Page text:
Upswing of PIA’s cargo business ended fast
Despite these rather unfavorable circumstances, Hildenbrand negotiated new work contracts during his tenure, leased a fairly new Airbus A330 from Sri Lankan to be operated on the London route and equipped the cabin crew with stylish uniforms.
Further to this, the manager turned the cargo business upside down by closing all external stations, ordering their employees back home. “We ran a lot of representations but with little or no effect on our sales,” he recalls. Instead, Hildenbrand, who had become acting CEO meanwhile, inked a deal with sales agent Leisure Cargo mandating them to sell the lower deck capacity of the carrier’s fleet operating on key intercontinental routes.
A decision that paid off immediately, seen by double-digit leaps of cargo revenues from May 2016 onwards. In addition, he shut down a small cargo firm belonging to PIA that handled express shipments within the domestic PAK market. “They were completely overstaffed and highly deficient,” he reasons.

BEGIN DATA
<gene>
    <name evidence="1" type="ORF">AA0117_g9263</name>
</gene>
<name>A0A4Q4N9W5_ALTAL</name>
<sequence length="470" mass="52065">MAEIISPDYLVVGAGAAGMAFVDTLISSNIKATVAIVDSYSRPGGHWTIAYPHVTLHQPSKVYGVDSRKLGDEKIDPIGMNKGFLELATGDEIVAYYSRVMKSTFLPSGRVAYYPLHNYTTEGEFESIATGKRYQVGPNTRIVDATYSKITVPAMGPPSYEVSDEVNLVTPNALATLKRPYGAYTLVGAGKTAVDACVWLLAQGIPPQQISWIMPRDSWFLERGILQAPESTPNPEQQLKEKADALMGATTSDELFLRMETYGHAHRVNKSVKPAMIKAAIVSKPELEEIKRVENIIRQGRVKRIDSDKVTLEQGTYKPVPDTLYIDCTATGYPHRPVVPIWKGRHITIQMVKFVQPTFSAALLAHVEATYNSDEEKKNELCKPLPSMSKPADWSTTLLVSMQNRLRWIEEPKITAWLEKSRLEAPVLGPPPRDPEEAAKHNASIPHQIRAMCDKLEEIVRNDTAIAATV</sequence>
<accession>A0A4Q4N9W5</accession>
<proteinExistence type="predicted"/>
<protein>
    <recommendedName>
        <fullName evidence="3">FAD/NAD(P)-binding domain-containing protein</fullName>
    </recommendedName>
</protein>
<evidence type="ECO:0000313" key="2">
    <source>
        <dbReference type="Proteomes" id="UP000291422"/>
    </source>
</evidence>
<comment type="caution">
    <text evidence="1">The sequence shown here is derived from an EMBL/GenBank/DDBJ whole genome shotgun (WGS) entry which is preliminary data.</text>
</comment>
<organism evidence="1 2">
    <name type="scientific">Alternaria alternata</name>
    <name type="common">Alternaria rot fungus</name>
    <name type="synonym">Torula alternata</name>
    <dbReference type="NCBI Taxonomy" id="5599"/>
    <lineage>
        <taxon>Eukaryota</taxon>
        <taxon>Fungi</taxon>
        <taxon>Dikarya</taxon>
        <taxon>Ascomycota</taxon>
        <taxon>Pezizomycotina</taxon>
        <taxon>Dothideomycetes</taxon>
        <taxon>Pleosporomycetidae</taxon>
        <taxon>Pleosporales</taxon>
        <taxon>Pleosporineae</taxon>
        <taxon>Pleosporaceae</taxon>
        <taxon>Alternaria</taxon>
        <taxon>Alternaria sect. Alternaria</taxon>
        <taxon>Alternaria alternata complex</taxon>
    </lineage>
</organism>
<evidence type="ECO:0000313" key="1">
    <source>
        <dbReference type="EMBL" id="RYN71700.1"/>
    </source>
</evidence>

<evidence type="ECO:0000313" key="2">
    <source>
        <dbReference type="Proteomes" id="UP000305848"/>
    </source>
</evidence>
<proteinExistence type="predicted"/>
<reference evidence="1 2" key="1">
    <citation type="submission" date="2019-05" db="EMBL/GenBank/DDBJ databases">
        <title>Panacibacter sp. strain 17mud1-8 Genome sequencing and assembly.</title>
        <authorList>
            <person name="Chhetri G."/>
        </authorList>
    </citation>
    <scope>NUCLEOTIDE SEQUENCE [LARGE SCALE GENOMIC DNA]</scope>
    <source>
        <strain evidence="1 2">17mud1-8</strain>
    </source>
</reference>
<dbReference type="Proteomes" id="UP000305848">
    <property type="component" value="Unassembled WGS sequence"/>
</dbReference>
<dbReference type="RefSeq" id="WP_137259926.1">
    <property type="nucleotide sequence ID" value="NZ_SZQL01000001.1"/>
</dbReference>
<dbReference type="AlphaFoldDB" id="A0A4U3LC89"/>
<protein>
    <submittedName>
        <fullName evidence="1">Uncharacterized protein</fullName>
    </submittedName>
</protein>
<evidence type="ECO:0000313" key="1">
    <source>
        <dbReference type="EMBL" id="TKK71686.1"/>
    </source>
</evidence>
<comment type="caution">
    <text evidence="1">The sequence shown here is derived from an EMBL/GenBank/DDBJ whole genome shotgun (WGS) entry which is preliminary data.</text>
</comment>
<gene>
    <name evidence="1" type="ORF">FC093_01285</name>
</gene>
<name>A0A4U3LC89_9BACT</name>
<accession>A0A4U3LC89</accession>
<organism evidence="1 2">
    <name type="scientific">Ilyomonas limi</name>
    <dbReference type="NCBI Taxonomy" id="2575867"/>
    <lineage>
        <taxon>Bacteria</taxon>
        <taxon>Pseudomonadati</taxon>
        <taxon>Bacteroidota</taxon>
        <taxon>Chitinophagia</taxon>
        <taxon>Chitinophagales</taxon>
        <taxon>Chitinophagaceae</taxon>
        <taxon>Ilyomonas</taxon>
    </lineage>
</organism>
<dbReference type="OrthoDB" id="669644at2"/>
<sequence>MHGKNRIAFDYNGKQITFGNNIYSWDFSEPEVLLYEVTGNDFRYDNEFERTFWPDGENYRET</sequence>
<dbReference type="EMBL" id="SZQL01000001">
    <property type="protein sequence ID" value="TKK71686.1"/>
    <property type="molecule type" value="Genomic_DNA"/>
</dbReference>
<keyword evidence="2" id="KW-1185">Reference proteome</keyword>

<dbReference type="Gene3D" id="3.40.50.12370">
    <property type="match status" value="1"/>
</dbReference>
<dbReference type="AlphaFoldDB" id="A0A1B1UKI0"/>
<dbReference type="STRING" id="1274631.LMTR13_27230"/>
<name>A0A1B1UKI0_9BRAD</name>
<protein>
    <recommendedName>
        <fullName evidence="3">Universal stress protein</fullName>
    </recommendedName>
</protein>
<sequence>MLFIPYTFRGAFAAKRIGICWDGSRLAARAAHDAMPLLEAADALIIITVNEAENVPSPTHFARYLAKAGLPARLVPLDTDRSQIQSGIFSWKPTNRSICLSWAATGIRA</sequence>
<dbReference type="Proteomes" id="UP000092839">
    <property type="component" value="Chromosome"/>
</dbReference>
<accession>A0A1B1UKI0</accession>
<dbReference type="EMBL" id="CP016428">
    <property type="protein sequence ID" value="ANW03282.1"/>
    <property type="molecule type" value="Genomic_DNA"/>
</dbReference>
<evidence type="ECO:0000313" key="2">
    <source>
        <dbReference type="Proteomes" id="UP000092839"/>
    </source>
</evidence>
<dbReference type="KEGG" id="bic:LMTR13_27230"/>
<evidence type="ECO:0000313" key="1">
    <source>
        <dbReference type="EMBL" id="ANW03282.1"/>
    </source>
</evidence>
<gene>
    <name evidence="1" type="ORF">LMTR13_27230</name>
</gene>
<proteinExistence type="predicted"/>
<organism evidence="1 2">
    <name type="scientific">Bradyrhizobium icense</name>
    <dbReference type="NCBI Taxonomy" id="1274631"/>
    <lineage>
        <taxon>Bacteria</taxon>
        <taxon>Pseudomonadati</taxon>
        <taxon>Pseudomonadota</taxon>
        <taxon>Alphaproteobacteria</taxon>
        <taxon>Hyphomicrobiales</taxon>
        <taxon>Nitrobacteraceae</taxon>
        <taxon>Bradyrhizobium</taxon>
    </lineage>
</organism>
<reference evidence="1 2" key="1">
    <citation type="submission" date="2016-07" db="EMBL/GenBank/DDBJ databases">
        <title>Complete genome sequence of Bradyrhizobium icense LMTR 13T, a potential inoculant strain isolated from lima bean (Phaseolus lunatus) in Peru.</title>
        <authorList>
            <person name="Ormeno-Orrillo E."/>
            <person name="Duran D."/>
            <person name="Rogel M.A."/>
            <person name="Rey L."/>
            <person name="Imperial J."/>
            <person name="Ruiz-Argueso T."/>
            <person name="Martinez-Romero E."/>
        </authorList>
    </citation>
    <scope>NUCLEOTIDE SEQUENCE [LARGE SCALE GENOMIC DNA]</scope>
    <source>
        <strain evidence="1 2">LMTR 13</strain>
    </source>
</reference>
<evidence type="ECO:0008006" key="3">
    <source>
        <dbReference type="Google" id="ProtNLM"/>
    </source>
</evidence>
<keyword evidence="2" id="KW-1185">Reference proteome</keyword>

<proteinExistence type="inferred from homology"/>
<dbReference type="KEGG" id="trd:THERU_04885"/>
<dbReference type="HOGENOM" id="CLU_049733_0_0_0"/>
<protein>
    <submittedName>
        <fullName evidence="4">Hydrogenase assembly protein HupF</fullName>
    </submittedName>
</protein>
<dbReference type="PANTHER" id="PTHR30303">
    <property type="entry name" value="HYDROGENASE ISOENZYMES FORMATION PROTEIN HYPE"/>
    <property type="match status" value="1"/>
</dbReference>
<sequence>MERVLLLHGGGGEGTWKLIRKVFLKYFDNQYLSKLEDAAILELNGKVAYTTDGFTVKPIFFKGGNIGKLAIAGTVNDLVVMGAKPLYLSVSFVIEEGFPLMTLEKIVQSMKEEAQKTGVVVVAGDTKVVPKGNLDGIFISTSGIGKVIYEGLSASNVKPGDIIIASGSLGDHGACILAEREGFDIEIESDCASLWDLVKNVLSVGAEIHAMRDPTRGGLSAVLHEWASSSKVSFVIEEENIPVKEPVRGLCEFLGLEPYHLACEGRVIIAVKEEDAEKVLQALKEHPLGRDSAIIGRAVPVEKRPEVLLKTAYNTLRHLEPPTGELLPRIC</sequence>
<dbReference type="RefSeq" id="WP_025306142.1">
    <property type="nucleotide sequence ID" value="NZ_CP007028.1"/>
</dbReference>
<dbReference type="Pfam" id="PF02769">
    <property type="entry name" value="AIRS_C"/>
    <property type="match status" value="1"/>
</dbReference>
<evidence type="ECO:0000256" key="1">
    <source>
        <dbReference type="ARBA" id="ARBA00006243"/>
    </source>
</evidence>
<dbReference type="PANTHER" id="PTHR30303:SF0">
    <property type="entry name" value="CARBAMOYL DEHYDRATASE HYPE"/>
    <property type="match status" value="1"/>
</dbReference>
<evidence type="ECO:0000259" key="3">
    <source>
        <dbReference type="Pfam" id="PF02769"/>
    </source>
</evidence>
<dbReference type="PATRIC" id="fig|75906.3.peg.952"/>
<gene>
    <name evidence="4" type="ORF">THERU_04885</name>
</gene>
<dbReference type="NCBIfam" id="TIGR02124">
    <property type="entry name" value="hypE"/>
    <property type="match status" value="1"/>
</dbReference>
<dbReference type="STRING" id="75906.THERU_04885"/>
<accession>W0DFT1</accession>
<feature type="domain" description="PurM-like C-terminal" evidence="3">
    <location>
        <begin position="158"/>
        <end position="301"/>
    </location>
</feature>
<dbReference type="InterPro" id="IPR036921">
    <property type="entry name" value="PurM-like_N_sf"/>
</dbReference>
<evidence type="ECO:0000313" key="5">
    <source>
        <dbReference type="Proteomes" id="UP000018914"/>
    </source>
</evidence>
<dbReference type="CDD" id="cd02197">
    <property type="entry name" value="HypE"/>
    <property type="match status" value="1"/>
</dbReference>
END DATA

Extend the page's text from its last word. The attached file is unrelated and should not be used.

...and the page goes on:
Simultaneously, the on-time performance of the carrier’s London flights was improved dramatically. Thanks to the modern A330, the passenger service was enhanced and brought to a new level,” Hildenbrand recalls, shown by the fast rising number of travelers.


Rolling backwards again
However, the tentative reforms initiated by the acting CEO ended in the spring of this year, when opposition to his modernization course mounted, supported by the newly enthroned Chairman Irfan Elahi who accused Hildenbrand of being corrupt and involved in dubious aircraft trading deals. A “ridiculous accusation,” Bernd states.
He was removed from office and Pakistani authorities put his name on an Exit Control List, without any reasons given to him. “I learned this from the newspapers,” Bernd recalls. Finally, he was allowed to leave Pakistan without further impediment after an intervention by the German Embassy.
Since his departure, sadly enough, it’s business as usual at PIA.

Heiner Siegmund